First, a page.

Glucagon-like Peptide-1 (GLP-1)

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Figure 1: Novel technique for the microinjection of shRNA into a rat nodose ganglion, developed and for the first time used in-vivo by us. The nodose ganglia contain the cell bodies of the vagal afferents
Figure 1: Novel technique for the microinjection of shRNA into a rat nodose ganglion, developed and for the first time used in-vivo by us. The nodose ganglia contain the cell bodies of the vagal afferents

The intestinal hormone GLP-1 is a potent incretin, i.e., it stimulates glucose-induced insulin release, and it inhibits gastric emptying. Also, strong evidence links GLP-1 to the control of eating. Endogenous intestinal GLP-1 is implicated in meal termination (= satiation) because (1) the presence of nutrients in the small intestine stimulates GLP-1 release, (2) exogenous GLP-1 inhibits eating primarily by reducing meal size, and (3) IP injection of the GLP-1R antagonist exendin-9 (Ex-9) stimulated eating under some conditions.

Figure 2: Green Fluorescent Protein (GFP) expression in the nodose ganglion of a rat injected with GLP-1R–targeting lentiviral particles  
Figure 2: Green Fluorescent Protein (GFP) expression in the nodose ganglion of a rat injected with GLP-1R–targeting lentiviral particles

Rapid degradation by dipeptidyl peptidase-IV (DPP-IV) limits GLP-1’s potential as an endocrine signal. Our recent studies indicate, however, that endogenous GLP-1 inhibits eating mainly through a paracrine effect on vagal afferents terminating in the wall of the small intestine. We are currently using different approaches to critically examine this hypothesis. One novel technique is the down-regulation of GLP-1 receptors in abdominal vagal afferents through RNA interference. This is accomplished by bilateral microinjections of a lentiviral vector with a short hairpin RNA into the nodose ganglia, which contain the cell bodies of vagal afferents (Figures 1 and 2).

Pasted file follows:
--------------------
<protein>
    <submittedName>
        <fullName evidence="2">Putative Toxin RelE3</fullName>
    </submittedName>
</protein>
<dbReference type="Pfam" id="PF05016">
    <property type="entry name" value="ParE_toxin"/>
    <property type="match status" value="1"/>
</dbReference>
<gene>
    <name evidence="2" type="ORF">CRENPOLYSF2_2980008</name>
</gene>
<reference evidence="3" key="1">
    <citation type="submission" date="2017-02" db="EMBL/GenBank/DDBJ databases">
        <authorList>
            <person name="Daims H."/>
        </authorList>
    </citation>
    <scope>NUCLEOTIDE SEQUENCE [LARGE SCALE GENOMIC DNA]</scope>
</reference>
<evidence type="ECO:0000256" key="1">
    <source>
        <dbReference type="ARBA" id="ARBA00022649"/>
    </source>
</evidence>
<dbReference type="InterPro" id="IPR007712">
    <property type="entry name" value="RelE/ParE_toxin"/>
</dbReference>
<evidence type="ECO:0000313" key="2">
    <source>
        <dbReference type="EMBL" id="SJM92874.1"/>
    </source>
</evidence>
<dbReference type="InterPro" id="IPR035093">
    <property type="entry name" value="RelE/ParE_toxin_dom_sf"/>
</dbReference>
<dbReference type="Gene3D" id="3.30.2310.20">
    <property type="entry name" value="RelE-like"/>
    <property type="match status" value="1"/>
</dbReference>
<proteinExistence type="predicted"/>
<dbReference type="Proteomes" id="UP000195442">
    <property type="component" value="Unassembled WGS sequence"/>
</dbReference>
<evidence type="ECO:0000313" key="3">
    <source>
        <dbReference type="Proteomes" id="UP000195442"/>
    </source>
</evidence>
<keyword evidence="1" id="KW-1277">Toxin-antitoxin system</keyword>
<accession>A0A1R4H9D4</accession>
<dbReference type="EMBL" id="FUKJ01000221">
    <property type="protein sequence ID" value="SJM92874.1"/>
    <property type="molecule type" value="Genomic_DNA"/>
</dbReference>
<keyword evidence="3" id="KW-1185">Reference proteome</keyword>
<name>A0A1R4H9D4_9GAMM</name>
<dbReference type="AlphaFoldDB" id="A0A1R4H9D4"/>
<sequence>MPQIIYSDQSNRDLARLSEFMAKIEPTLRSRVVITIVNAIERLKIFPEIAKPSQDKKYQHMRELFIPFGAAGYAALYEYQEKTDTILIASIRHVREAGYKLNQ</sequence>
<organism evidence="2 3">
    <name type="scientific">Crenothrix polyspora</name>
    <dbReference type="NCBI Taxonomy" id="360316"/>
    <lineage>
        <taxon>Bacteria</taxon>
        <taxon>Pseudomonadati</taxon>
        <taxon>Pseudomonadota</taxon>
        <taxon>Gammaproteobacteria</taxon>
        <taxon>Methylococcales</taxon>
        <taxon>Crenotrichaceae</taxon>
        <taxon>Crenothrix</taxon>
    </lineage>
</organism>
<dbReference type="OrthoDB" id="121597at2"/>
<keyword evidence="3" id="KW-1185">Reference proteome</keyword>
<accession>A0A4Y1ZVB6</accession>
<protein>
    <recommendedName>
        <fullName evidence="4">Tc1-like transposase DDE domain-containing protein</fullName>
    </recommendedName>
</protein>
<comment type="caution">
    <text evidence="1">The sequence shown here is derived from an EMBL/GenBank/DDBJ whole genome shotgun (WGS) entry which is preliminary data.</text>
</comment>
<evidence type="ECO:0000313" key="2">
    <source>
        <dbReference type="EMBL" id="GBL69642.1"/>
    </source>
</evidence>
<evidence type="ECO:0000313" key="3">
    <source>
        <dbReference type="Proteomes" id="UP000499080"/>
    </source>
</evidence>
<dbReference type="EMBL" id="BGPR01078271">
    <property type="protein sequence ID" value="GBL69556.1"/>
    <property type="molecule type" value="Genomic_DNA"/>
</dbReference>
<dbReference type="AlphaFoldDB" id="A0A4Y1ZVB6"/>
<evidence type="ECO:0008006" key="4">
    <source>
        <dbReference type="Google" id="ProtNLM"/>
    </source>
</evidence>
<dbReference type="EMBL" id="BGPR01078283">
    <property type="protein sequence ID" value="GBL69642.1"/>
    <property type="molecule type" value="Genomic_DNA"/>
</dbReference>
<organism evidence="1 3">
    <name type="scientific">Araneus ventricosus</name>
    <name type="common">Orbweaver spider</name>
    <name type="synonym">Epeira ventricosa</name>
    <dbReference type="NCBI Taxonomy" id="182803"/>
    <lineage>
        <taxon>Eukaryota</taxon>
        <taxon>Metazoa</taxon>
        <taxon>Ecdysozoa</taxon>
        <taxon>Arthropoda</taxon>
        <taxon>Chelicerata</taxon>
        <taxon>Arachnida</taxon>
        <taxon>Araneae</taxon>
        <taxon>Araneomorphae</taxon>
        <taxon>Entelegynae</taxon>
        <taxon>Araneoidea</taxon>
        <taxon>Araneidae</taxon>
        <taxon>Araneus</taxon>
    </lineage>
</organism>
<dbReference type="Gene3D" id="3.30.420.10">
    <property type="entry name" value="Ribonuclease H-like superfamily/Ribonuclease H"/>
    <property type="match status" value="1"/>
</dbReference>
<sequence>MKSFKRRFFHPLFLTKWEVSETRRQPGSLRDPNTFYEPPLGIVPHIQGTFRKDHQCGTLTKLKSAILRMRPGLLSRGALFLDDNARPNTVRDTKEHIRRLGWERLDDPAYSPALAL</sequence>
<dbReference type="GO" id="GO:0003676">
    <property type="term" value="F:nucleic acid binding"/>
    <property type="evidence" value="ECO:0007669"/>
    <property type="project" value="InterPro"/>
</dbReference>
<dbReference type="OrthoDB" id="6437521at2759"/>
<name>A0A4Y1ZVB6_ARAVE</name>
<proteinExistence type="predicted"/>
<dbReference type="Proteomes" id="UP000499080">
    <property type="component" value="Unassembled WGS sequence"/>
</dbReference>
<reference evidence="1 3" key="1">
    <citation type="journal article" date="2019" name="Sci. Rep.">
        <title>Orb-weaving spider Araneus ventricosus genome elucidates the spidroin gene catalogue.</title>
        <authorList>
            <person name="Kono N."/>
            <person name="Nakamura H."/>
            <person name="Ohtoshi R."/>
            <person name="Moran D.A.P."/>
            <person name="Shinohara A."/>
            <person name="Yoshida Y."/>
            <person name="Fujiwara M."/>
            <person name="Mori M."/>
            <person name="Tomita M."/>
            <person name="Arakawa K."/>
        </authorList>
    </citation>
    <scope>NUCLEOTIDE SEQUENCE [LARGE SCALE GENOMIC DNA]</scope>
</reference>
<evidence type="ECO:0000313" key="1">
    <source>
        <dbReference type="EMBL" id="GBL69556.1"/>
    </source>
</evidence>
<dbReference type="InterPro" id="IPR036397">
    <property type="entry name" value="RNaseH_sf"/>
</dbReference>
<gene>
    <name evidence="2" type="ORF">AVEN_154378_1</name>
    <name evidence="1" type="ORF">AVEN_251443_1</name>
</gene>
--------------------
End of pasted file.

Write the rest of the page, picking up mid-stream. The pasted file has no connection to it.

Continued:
Figure 3: GLP-1 receptor knockdown in vagal afferents leads to a persistent increase in meal size and meal duration that is compensated by a decrease in meal frequency (Krieger et al., Diabetes 65:34-43, 2016)  
Figure 3: GLP-1 receptor knockdown in vagal afferents leads to a persistent increase in meal size and meal duration that is compensated by a decrease in meal frequency (Krieger et al., Diabetes 65:34-43, 2016)
Figure 4: Triple labeling of the Nucleus tractus solitarii of a rat after intraperitoneal injection of Exendin-4 and microinjection of an AAV-GFP virus (green) in to the nodose ganglion.  Red: c-Fos, blue: dopamine-beta-hydroxylase.   
Figure 4: Triple labeling of the Nucleus tractus solitarii of a rat after intraperitoneal injection of Exendin-4 and microinjection of an AAV-GFP virus (green) in to the nodose ganglion.  Red: c-Fos, blue: dopamine-beta-hydroxylase. 

The GLP-1 receptor knockdown leads to permanent increases in meal size and meal duration (Figure 3). Interestingly, GLP-1 also improves glycemic control partly through this mechanism. In addition, we are trying to map the brain areas that are activated by peripheral GLP-1 to identify the neurochemical mechanisms mediating the effects of GLP-1 (Figure 4). Also, we started to unravel the interactions of the peripheral and central GLP-1 systems. All these questions are important for the development of GLP-1-based therapeutic approaches to fight obesity and type-2-diabetes (T2D) and for the putative role of GLP-1 in the obesity- and T2D-curbing effects of gastric bypass surgery.

 
 
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Sat Jun 24 01:05:10 CEST 2017
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